2 California Starbucks stores vote to unionize, first in state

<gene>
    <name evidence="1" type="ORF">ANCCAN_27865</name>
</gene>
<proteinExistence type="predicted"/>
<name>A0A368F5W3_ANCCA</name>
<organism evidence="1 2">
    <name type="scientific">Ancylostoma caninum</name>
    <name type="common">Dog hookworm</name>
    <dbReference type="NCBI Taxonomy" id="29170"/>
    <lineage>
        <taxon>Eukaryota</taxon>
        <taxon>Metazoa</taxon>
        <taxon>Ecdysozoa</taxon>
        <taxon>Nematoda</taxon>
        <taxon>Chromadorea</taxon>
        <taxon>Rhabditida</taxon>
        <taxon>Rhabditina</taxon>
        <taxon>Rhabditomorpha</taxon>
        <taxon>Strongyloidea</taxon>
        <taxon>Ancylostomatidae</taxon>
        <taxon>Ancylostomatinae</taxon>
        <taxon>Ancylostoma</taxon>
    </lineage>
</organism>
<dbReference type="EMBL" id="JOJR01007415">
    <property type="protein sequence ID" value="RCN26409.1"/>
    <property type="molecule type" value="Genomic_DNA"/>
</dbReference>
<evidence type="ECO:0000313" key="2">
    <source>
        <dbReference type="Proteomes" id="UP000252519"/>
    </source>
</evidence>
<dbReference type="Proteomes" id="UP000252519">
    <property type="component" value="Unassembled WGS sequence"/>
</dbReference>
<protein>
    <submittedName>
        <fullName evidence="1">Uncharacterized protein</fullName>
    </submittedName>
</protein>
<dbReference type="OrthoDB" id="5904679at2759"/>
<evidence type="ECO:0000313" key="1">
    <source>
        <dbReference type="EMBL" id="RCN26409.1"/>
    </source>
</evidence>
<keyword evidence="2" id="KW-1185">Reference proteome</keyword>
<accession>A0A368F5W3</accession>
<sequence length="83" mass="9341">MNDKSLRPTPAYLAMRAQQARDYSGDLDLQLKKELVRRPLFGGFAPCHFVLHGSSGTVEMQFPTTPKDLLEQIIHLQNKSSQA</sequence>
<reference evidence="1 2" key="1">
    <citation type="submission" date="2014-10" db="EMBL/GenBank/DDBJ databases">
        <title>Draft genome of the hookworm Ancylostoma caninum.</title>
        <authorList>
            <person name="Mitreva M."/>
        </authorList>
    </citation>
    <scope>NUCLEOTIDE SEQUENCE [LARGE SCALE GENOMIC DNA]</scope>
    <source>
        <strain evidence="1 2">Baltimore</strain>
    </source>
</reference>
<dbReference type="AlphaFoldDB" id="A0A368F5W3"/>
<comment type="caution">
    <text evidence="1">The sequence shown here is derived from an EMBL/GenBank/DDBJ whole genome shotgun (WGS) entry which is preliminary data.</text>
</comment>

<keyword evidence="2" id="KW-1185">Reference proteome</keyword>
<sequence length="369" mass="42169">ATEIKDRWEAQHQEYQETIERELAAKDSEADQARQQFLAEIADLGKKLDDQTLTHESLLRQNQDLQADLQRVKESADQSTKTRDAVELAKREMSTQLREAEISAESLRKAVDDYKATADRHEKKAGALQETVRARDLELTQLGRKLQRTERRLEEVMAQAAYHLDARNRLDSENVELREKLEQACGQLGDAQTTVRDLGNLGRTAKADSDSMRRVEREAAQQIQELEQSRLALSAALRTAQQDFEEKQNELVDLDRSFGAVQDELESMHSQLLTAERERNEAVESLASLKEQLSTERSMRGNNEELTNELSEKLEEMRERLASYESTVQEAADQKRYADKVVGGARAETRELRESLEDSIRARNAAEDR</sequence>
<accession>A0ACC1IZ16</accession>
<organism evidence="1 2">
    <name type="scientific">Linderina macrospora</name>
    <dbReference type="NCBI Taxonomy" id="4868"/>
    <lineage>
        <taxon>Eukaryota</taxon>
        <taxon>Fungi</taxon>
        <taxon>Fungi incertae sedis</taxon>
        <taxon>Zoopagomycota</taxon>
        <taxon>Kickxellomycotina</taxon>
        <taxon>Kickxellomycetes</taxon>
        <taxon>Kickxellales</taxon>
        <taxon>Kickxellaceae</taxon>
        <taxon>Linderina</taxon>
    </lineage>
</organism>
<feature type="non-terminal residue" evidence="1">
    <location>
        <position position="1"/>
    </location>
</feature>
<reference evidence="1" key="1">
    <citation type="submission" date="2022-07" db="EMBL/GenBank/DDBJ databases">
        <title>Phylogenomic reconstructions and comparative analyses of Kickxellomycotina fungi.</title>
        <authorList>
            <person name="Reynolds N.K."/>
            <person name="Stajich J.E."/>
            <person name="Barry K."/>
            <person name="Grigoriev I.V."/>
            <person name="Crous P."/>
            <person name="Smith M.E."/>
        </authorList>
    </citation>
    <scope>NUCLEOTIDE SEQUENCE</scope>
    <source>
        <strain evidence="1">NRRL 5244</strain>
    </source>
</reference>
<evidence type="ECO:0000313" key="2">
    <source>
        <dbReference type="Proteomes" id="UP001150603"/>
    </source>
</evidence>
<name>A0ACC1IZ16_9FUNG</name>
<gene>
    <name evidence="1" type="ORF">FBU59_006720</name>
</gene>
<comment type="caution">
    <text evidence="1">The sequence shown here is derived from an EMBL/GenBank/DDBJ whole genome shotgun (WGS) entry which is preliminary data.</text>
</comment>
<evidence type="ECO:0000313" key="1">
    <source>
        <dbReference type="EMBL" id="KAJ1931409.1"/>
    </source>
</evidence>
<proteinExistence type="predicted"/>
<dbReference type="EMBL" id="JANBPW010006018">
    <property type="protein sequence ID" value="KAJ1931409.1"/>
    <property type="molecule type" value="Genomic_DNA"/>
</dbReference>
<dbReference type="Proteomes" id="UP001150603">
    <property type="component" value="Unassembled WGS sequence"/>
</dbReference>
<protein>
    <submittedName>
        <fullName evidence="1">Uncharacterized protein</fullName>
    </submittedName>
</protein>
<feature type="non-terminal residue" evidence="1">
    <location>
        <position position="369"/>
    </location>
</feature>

Two Starbucks stores in Santa Cruz, California, voted to unionize, becoming the first two Starbucks store in California to do so. A third Santa Cruz store will vote to unionize in June. | VideoPlayer | Santa Cruz Starbucks unionization push follows national trend of increased union approvalBy a vote of 15 to two the Starbucks store located at Mission and Dufour Street has voted to unionize. A second Starbucks located on Ocean and Water Street voted 13 to one to unionize. These are the first two stores in the state to do so, and among the first 50 in the country. At least 51% of the store’s employees needed to vote in favor of the union for official recognition. Union organizer Joseph Thompson for the Ocean and Water Street store told KSBW in January that the Santa Cruz store isn’t doing enough to protect its employees, claiming the location can be dangerous and experiences high rates of harassment and other hazardous situations. Employees at a third Starbucks store are also voting to unionize. Their results will be known in early June. Starbucks issued this statement after the vote: “We are listening and learning from the partners in these stores as we always do across the country. From the beginning, we’ve been clear in our belief that we are better together as partners, without a union between us, and that conviction has not changed. We respect our partner’s right to organize and are committed to following the NLRB process.” Nation Wide TrendMore than 230 Starbucks stores across the country have filed petitions to unionize and about 50 have voted to join, according to an NPR report on May 3. A recent Gallup Poll found that 77% of young adults between the ages of 18 and 34 support labor unions. That contributes to an overall 68% approval rating among the American public, the highest approval rating in over half a century. In 1965 approval ratings measured at 71%.“Young people are energetic,” Steven McKay, a sociologist professor at the University of California, Santa Cruz, said. Despite high public approval, union membership has remained stagnant the past couple of years but has historically been declining since 1983, when 20% of Americans belonged to a union. Today 10% of Americans are in a union. “The way work has been organized … has made it specifically difficult to join a union. So I’m not surprised that the attitude is high and going up,” McKay said. How Unionization Works According to the National Labor Relations Board, workers can initiate the process to unionize if they meet the minimum requirement: at least 30% of employees have signed cards or a petition saying they want a union.Afterward, the NLRB will conduct an election.At least 51% of the store’s employees need to vote in favor of the union for official recognition.Starbucks Response Starbucks sent the following statement to KSBW 8 in January following the initial unionization vote in Santa Cruz. “Employees nationwide have recently received multiple wage increases. In December 2020, Starbucks increased starting wages by 5% and then gave a 10% raise to all baristas and supervisors. Tenured employees received an 11% raise.By Summer 2022, US hourly employees will be paid an average of $17 per hour.Company protocol dictates that employee schedules are set three weeks in advance, a Starbucks spokesperson said.Starbucks stores can implement a security guard if the situation calls for it, a spokesperson for the coffee giant said. According to the New York Times, the Starbucks union says that the company is cutting hours across the country in an attempt to have longtime employees quit the company. In other instances they have fired pro-union employees while siting safety and security policies.